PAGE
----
So if Dave says dont let it heel he's got to be saying the boat is some combination of over leveraged, overpowered or top heavy.
I sail a hunter 170 when its not hot and stormy and an rc sailboat when it is. I rarely sail with all sails up unless im packing rail meat.
When testing the original 170, I found using both sails was not an issue in lighter winds under 12-15 depending on the point of sail and amount of sail deployed. The 170 I sold I opted in the beginning to install roller furling and made sure there was a reef point. I cannot remember if that became standard or not with the later boats as it has been many years ago. It was up to the comfort level with the captain but found 12-14 degree heel max with sail control was the key.
As for the 18, first I never heard spinwheel term used in sailing. It may be the rake of the mast that has to be readjusted.
How does the 18 compare against the 170 for sailing and trailering. Is the mast hight the same?
The 170 hull is too big to beach launch yet floats like a autum leaf on water. The kickup centerboard is great for shallow water but given the incredible bouyancy was the centerboard for the 18 provided with more mass? Once i cant carry the hull down the beach and have to trailer then all i care is it fits in the garage and is less than 1500 lbs for towing. Id craft a heavier centerboard for my 170 since the bouyancy can easily support it, but it looks like there are just 4 bolts holding the hinge pin.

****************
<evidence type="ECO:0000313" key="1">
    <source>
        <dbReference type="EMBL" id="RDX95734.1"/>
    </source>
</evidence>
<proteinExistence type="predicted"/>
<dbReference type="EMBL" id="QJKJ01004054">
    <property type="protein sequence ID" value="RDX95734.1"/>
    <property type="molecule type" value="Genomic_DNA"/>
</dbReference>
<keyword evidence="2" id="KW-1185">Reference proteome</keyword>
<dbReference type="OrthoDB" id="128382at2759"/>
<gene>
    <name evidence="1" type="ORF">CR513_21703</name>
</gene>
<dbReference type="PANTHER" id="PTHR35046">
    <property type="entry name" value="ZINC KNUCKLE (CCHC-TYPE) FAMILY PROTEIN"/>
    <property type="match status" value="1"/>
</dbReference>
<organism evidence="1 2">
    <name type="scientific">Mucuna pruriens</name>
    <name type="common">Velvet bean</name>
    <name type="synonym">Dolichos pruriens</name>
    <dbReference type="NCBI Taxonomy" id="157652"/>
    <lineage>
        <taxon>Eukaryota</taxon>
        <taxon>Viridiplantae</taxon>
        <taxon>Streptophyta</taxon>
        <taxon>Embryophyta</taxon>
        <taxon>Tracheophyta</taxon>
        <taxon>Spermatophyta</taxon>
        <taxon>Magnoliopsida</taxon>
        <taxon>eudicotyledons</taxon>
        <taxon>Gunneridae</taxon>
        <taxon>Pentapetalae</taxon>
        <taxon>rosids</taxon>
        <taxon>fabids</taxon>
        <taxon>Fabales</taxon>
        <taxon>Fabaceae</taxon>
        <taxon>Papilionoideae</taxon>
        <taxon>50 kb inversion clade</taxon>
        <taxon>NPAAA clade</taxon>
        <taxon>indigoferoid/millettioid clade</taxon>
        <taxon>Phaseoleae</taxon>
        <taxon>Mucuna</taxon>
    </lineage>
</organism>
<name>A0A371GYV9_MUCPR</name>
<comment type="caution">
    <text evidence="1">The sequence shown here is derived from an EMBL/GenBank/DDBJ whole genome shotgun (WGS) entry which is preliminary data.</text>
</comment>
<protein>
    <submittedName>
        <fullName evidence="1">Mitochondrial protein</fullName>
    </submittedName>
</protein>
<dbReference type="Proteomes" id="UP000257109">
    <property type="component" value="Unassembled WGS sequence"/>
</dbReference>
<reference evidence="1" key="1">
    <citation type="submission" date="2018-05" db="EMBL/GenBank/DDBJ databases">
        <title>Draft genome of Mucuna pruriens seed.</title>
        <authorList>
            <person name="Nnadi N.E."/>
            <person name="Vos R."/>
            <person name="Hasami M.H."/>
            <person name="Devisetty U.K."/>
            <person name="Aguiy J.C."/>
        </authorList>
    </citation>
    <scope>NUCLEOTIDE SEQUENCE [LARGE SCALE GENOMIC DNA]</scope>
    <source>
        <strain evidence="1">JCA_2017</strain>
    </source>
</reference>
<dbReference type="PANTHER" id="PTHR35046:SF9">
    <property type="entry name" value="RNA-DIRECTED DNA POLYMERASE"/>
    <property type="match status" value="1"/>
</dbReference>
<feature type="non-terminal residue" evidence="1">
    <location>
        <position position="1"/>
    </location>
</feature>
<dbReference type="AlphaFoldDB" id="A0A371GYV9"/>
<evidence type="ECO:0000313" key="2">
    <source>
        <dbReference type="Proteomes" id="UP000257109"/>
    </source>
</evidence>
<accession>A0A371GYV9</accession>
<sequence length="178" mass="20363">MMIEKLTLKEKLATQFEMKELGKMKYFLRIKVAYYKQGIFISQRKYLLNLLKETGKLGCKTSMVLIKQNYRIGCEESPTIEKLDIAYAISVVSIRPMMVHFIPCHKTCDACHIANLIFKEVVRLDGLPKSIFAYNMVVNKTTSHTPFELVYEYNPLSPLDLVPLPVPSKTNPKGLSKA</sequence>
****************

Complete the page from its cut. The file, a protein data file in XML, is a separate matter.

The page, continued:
Is the bow d ring lower? Most 170 trailer set ups are wrong. The d ring should be lower closer to the waterline so that the bow roller is above the ring. There isnt much room between the bow rub rail and the ring.
Are there plans for a removable hard top bow deck? The 170 has what looks like a recessed track around the perimeter of the cuddy. Those fiberglass battons that shape the canvas cuddy cover sit on the floor along the wall of the garage. Everyone on board hates trying to get to the bow cleats or unjamming the furler with those in the way. Have to use the cover though. The jib lines will wrap around everything sitting in the cuddy if left open.
The 170 and the 18 meet size for coast guard safety items and some state licencing. Does the 18 have storage for oars, anchors, flares, snacks. A dry space to hold licence and keys? When the boat flips the cuddy stays dry, but i still tie off everything so it does not fall out. Be nice if the 18 has a dedicated storage so that the jib lines dont get wrapoed up in that mess. When sailing with no jib guests like to sit in cuddy like its a recliner. If there was storage then they wouldnt have to sit with anchor box and oar/fender bag between legs. There us a massive amount of internal hollow space between the cuddy floor and the hull. It the hull was fiberglass i thing iwould try to cut that open and put a recessed bowl in there. Cap it with a watertight cover. If it floided it still wouldnt affect bouyancy much.
Does the 18 flip like the170? I spent an afternoon purposly flipping it to get a feel for what the edge feels like, and how to recover quickly and to test the mast noodling. No turtles.
I would check the weight for both as one is fiberglass and the other is ACP construction which should be lighter. As for the 170, it has since been long discontinued and the old Hunter is gone as it is now Marlow-Hunter who builds the 18.